A senior Trump administration official was fired following criticism in a private speech of President Donald Trump's policies and his inner circle of advisers. Craig Deare, whom Trump appointed a month ago to head the National Security Council's Western Hemisphere division, was on Friday escorted out of the Executive Office Building, where he worked in Washington. A senior White House official confirmed that Deare is no longer working at the NSC and has returned to the position he previously held at the National Defence University.
Environment Canada says more spring-like weather that smashed temperature records in Ontario is in store for the rest of the weekend. Trudy Kidd, a meteorologist with the weather agency, says Toronto saw a new record high for Feb. 18, with the mercury hitting 11.9 C at Toronto Pearson Airport. Kidd says Windsor, Ont., was the hot spot in the province that day, with temperatures reaching 19.1 C, beating the previous record set in 2011 by nearly 7 C.
Toronto police say an explosion on the top floor of a Parkdale apartment building on Saturday was caused by the mishandling of chemicals used in the production of drugs. Allyson Douglas-Cook, spokesperson for the Toronto Police Service, said police have determined that the chemicals, which they called combustibles, were not handled properly on Saturday afternoon in a nineteenth floor unit at 105 West Lodge Avenue, near Seaforth Avenue. The mishandling caused a chemical reaction in the high-rise building, north of Queen Street West and Lansdowne Avenue. Two people were injured while inside the unit and charged in the explosion.
A 25-year-old woman has died after she was hit by a vehicle while crossing the street in Markham on Saturday night. Staff Sgt. David Mitchell, spokesman for York Regional Police, said police received a call about a pedestrian at the intersection of Steeles Avenue East and McCowan Road at 11:30 p.m. Mitchell said the woman, believed to be from Markham, was crossing McCowan Road when she was hit by a vehicle making what police believe was a left turn.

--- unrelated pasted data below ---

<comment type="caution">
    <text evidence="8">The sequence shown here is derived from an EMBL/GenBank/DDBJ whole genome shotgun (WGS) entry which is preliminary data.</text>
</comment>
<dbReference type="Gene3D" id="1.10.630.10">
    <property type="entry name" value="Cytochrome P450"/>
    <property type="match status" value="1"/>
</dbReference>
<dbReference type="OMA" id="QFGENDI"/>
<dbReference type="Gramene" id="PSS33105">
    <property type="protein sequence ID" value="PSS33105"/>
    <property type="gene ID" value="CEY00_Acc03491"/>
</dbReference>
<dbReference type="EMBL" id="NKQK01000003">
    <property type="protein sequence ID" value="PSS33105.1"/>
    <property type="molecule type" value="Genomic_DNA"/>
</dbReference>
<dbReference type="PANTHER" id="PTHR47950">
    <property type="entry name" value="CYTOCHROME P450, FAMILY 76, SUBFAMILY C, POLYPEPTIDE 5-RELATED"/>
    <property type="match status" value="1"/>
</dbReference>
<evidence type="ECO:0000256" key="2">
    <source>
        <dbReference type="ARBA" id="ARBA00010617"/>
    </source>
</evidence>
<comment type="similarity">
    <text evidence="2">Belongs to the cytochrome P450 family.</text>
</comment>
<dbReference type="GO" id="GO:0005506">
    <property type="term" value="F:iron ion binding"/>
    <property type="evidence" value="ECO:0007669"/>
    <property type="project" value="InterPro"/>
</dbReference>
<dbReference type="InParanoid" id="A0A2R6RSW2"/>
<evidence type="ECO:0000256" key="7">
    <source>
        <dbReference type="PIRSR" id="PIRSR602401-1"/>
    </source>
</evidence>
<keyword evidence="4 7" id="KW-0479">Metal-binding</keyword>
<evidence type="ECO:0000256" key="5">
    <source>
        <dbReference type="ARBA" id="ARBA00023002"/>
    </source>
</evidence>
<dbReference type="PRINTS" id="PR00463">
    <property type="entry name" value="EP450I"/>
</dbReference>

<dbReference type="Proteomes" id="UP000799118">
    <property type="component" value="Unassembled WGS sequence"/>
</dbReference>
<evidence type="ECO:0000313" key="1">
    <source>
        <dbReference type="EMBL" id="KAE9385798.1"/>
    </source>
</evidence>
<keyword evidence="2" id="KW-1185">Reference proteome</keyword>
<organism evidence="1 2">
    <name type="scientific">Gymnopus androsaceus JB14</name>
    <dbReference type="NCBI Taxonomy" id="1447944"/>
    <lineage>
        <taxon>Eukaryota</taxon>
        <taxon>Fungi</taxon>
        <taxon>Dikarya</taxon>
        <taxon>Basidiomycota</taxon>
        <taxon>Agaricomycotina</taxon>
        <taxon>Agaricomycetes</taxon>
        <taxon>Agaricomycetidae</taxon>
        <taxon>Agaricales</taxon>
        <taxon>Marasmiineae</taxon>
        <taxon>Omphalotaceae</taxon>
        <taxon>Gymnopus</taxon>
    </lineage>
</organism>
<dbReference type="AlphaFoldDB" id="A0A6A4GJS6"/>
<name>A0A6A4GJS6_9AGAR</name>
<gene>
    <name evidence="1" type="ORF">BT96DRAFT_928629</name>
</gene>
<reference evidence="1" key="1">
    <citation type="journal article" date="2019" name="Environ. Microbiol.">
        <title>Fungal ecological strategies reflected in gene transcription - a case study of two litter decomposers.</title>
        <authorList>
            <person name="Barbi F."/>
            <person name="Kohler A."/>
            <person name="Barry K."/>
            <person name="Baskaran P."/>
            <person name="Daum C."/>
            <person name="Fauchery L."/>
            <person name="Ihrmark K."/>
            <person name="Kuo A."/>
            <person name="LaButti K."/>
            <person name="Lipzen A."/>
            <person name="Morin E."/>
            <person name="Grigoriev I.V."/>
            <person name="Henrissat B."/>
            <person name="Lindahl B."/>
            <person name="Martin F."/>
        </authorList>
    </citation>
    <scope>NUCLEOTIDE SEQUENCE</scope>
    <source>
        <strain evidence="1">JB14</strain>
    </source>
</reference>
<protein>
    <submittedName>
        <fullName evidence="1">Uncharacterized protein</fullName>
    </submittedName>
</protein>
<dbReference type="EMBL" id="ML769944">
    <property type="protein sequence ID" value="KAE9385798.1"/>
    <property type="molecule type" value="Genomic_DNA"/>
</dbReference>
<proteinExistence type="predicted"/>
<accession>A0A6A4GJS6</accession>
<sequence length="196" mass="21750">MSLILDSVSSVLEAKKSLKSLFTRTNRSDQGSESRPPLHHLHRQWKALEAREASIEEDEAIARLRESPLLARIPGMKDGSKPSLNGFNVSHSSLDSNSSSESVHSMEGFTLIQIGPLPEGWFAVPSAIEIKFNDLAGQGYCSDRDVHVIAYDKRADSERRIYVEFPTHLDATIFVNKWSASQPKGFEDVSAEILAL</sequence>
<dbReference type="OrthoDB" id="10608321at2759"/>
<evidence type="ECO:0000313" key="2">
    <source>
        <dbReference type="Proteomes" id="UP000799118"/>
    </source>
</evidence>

Does it still make sense for Albertans to change their clocks twice a year? An Alberta MLA is asking that question. "The original reasons [for it] being brought in are today more myths than fact," Thomas Dang, NDP MLA for Edmonton-Southwest, told Daybreak Alberta this week. Dang, who is the youngest MLA in the province's history, says he's talked to a lot of Albertans, like farmers, who are directly affected by the semi-annual time shift.
The mantra "better late than never" is one that Kwan Lee will take to the stage when he accompanies his daughter, dancer and choreographer Ziyian Kwan, for a live dance and music show that explores the relationship between a father and daughter using concepts drawn from Buddhism. The show is titledThe Mars Hotel & Kwan Yin — partly named after the goddess of compassion. "I'm not a professional," Lee told host Sheryl MacKay on CBC's North by Northwest.
Malaysia's ambassador to North Korea has been recalled from Pyongyang amid rising tensions between the countries over the death in Kuala Lumpur of an estranged scion of North Korea's ruling family. Kang said Malaysia may be "trying to conceal something" and that the autopsy on Kim Jong Nam was carried out "unilaterally and excluding our attendance." Kim Jong Nam is the half brother of North Korean ruler Kim Jong Un.
U.S. Vice-President Mike Pence paid a sombre visit to the site of the Dachau concentration camp on Sunday, walking along the grounds where tens of thousands of people were killed during World War II. Pence was joined by his wife, Karen, and the couple's 23-year-old daughter, Charlotte, as they toured the exhibits at the former concentration camp that was established by the Nazis in 1933 near Munich. The concentration camp for political prisoners and Jews near Dachau was the first such facility in Germany.
Two Conservative MPs are calling on the federal government to act to stop the flow of people illegally crossing the United States border into Canada. Michelle Rempel and Tony Clement tweeted on Sunday that illegal crossings are unsafe and place a burden on local law enforcement. "The government must respond to this situation in a way that keeps Canadians safe, and sends a strong message to those considering an illegal crossing that there are proper channels to do this," Rempel wrote.
Canadian military aircraft are once again over the skies of Syria, helping to identify targets in the fight against the Islamic State of Iraq and the Levant months after the Liberals pulled fighter jets from the mission. It has been one year since Canadian CF-18 fighter jets flew their last mission over Syria after the Liberals withdrew the planes in favour of a mission to train local forces and help rebuild areas affected by fighting. While the revamped mission against ISIL includes a mandate to operate over Syria, military officials have been reluctant to confirm whether Canada's surveillance and refuelling planes are operating over the country.
The Winnipeg Symphony Orchestra invited 1,000 newcomers to their performance Sunday afternoon free of charge. The performance, called Once Upon A Dance, featured dance troupes from across the province performing works from Manitoba's history. Programs were offered in Arabic, and the English portions of the performance were translated into Arabic for the audience.